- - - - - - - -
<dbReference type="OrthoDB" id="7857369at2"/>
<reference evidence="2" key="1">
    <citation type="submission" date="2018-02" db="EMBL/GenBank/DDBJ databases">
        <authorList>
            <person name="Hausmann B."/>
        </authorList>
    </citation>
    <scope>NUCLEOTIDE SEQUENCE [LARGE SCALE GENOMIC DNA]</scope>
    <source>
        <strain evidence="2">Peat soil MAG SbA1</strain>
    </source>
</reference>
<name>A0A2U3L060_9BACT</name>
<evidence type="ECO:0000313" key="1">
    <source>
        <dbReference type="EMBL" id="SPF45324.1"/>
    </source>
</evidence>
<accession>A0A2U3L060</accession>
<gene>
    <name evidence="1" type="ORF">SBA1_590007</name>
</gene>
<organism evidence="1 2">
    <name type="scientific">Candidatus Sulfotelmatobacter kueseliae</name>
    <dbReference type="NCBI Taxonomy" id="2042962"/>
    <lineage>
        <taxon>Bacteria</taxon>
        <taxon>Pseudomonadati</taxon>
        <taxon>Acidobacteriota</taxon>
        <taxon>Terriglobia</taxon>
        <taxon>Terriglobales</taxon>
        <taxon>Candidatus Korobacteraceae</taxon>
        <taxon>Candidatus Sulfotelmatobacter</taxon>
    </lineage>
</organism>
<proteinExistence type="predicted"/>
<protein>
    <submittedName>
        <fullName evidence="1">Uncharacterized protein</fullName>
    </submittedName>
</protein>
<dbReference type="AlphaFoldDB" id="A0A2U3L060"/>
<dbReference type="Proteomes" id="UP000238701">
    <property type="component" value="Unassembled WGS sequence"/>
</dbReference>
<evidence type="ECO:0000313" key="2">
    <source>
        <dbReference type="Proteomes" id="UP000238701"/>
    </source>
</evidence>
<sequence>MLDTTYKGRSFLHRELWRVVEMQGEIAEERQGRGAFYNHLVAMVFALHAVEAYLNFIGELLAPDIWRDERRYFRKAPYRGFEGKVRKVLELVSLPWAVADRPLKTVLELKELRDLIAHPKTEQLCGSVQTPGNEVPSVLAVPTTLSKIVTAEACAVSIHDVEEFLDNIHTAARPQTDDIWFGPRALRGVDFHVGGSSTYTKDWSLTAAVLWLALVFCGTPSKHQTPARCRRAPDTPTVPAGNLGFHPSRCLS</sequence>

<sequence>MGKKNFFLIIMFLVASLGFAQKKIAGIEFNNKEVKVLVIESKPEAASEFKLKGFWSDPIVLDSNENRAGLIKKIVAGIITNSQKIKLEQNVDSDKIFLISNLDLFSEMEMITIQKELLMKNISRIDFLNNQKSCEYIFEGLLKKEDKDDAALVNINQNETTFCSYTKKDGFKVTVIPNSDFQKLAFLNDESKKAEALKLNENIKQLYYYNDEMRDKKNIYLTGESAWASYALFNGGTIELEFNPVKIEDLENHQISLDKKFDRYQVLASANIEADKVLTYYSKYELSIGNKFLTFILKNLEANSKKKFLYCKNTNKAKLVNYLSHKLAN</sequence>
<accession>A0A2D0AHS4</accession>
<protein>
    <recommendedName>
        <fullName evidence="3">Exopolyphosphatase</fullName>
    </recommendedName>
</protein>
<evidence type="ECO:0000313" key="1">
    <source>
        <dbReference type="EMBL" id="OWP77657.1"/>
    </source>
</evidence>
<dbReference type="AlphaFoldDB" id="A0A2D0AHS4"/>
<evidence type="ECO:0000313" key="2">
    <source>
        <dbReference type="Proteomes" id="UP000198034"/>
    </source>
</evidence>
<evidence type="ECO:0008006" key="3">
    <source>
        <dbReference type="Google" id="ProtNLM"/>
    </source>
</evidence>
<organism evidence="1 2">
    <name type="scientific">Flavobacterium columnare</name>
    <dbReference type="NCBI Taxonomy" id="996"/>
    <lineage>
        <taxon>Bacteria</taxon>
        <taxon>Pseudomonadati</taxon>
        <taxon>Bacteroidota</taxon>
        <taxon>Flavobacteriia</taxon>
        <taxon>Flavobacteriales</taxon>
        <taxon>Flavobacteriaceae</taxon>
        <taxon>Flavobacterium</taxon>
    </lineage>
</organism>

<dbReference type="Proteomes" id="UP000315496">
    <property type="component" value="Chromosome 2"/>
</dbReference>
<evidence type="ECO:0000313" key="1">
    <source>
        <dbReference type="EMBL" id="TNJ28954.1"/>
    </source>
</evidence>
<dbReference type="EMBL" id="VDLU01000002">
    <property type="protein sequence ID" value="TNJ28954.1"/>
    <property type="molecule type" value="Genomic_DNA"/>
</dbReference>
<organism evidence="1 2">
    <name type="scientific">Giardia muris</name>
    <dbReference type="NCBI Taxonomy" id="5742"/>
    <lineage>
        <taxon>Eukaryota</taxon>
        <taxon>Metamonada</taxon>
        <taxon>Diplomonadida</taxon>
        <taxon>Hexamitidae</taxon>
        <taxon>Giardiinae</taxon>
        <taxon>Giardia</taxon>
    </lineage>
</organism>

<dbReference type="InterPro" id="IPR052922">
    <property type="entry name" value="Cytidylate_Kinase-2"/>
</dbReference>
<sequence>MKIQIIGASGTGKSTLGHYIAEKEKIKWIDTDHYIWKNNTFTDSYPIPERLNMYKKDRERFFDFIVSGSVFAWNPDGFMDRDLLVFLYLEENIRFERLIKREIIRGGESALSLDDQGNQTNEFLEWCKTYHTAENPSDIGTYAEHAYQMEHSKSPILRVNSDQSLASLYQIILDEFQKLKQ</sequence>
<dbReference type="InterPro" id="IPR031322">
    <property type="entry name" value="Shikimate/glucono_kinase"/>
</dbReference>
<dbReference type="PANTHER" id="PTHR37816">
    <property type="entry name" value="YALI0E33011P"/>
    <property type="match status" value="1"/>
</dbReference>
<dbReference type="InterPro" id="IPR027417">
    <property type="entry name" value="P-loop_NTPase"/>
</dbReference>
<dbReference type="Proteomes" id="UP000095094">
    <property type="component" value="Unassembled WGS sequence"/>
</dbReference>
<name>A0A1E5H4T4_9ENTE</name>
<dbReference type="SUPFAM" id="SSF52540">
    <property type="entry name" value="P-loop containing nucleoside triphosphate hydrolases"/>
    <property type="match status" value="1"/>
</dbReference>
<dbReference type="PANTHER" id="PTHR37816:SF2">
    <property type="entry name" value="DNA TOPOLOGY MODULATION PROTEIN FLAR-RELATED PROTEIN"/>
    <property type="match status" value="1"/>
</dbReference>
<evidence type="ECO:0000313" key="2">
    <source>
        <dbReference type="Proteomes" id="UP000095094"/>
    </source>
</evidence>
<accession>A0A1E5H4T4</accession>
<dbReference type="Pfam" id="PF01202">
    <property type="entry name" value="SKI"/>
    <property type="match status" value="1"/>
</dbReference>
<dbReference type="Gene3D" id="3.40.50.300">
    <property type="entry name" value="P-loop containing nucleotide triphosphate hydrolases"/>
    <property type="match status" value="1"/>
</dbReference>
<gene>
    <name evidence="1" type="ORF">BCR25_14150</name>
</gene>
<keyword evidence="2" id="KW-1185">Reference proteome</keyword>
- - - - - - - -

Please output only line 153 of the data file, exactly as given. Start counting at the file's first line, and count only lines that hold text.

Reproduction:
    <name evidence="1" type="ORF">BCR25_14150</name>